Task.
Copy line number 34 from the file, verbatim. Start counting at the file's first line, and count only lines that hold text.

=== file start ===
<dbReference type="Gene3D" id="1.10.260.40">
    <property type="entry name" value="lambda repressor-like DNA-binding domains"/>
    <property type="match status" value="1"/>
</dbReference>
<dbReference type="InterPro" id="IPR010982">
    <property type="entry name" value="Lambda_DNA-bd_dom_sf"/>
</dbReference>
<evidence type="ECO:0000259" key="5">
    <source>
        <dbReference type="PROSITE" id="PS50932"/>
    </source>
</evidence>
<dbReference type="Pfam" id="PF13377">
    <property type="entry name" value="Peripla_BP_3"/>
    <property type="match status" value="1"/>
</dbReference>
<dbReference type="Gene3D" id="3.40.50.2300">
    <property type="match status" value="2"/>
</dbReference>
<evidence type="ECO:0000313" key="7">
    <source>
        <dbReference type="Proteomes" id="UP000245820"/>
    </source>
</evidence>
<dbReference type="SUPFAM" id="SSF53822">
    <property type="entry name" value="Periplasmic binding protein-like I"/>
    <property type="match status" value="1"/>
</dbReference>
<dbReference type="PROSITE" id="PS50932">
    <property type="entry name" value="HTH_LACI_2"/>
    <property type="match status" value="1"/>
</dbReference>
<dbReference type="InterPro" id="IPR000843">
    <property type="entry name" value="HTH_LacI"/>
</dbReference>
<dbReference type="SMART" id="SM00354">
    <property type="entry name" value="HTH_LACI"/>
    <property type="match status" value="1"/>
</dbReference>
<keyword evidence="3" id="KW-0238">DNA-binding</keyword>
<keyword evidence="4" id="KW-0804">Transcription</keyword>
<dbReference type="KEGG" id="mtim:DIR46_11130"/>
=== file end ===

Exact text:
    <property type="entry name" value="HTH_LacI"/>